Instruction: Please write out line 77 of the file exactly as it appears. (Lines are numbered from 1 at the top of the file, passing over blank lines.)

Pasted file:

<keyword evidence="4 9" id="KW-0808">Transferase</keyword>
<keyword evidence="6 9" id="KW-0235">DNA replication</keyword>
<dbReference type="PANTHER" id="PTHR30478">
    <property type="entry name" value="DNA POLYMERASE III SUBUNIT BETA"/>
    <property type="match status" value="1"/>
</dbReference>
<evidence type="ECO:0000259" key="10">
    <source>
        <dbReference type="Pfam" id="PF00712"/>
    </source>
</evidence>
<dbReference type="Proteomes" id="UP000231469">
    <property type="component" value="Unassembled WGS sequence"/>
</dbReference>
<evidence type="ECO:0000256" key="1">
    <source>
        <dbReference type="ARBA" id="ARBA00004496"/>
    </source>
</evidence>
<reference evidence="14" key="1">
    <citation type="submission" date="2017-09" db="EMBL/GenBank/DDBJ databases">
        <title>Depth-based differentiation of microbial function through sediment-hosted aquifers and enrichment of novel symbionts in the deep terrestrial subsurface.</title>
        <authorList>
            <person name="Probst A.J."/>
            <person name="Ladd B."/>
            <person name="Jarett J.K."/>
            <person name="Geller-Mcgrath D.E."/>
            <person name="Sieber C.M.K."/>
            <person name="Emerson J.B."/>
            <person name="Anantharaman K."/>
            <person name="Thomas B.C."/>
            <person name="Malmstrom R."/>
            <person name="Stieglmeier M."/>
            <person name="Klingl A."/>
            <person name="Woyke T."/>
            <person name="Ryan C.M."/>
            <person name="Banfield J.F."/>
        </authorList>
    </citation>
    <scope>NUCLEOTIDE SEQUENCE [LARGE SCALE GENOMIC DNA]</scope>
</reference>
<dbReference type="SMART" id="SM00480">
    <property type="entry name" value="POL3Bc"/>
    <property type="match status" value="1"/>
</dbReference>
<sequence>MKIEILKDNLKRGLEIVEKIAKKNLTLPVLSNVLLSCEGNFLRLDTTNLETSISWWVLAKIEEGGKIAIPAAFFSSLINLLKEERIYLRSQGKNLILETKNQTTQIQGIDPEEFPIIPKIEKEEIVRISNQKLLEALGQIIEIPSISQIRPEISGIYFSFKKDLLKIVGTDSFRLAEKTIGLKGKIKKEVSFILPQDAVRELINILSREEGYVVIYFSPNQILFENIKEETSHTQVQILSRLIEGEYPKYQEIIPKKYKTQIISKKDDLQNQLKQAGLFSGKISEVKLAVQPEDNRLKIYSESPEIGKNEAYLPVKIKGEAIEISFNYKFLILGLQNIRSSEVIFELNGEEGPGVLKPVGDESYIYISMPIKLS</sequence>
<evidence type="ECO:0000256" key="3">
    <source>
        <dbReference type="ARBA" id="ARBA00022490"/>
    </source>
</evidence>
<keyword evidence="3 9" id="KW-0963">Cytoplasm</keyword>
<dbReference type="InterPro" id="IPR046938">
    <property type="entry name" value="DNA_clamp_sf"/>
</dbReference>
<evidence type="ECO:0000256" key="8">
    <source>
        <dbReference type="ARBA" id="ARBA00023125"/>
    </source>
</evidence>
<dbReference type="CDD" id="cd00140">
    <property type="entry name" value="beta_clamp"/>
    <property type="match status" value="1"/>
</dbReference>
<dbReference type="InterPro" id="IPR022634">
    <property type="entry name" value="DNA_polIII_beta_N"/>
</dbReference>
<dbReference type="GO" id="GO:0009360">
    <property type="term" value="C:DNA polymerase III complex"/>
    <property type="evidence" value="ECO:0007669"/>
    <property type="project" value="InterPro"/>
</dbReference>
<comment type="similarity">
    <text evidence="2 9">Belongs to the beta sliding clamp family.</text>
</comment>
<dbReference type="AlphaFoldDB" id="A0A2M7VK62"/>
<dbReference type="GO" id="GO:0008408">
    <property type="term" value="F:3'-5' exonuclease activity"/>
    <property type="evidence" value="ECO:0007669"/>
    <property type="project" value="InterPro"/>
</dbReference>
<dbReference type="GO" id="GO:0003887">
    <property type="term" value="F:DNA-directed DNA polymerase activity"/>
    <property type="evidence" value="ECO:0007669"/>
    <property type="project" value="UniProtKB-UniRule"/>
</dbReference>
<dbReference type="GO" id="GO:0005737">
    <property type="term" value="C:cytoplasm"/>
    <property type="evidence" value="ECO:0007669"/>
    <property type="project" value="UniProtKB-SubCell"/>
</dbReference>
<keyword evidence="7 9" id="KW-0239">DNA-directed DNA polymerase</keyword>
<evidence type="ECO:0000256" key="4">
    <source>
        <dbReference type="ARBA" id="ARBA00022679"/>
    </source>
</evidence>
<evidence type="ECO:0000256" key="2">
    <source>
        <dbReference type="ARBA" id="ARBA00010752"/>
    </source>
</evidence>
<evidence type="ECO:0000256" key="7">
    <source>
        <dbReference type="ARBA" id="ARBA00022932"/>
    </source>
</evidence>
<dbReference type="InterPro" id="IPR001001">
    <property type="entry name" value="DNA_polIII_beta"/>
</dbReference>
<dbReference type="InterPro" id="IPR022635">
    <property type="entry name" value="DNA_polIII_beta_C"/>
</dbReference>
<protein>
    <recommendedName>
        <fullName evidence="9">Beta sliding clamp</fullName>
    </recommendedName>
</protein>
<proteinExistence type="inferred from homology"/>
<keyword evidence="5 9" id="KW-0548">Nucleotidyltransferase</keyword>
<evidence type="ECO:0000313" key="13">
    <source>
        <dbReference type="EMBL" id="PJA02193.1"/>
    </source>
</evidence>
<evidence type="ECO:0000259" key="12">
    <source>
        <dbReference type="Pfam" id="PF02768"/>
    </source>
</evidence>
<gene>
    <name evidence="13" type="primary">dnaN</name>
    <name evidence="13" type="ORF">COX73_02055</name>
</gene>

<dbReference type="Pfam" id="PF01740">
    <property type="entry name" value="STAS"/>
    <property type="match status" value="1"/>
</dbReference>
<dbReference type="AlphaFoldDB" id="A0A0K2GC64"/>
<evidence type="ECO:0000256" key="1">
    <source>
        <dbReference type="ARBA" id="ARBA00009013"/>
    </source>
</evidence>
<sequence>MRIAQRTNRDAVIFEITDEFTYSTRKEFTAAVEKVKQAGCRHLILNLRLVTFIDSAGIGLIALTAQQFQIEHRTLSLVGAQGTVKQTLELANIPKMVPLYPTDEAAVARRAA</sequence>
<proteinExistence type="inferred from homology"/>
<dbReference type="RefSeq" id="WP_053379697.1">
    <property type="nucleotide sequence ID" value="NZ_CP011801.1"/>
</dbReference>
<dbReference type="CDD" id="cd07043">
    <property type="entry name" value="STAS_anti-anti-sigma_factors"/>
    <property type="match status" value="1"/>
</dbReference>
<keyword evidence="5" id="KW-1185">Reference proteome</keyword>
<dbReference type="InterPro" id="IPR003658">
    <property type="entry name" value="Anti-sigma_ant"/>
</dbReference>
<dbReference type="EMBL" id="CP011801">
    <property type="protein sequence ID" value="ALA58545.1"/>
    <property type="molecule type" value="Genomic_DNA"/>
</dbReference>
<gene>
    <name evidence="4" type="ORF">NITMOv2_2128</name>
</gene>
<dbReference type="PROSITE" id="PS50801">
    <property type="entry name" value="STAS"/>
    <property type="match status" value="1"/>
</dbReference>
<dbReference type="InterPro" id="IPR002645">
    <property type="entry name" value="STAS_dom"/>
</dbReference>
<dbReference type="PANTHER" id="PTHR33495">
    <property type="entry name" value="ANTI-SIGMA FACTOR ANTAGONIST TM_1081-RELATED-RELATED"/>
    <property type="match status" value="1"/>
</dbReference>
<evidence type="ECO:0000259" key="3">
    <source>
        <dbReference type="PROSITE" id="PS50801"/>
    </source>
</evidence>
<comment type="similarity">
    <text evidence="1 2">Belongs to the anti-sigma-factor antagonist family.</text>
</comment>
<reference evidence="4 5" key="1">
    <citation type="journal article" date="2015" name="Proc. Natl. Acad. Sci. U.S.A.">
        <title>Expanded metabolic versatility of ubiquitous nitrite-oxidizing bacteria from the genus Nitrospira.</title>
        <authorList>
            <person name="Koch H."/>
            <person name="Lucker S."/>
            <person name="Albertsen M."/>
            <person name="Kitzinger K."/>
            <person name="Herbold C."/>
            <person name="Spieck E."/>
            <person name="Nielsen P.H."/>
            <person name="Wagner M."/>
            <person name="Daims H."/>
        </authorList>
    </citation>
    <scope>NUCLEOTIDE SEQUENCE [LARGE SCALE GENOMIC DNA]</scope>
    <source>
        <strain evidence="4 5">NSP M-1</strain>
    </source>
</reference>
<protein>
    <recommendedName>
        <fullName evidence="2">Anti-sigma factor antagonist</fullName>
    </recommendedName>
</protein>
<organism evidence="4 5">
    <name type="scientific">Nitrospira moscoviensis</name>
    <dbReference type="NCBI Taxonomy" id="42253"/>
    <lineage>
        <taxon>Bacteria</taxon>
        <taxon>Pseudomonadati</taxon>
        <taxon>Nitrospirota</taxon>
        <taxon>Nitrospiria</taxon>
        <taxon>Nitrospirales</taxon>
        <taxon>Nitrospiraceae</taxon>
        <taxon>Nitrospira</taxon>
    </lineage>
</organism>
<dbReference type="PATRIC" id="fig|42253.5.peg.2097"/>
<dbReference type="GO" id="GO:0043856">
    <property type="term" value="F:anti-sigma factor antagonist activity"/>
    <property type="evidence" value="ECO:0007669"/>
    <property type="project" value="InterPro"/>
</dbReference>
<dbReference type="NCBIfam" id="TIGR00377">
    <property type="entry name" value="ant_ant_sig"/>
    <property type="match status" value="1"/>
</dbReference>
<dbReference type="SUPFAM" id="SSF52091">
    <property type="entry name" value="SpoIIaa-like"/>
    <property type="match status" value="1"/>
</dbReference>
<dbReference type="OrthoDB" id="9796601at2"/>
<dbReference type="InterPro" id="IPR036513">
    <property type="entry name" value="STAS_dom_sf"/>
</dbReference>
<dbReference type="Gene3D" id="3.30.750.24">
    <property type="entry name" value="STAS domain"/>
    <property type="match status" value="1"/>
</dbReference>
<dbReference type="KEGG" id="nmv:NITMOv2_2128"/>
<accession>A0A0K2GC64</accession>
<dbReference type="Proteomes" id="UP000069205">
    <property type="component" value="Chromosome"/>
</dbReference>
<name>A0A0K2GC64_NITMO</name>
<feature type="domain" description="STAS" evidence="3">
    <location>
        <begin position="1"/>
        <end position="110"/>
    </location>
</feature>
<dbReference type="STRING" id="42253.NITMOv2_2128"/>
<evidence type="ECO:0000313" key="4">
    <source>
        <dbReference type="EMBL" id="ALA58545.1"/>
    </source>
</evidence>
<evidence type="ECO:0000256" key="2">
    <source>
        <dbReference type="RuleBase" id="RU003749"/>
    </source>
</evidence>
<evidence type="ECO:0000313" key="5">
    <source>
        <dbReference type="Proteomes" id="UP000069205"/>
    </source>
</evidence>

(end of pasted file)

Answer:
<dbReference type="GO" id="GO:0008408">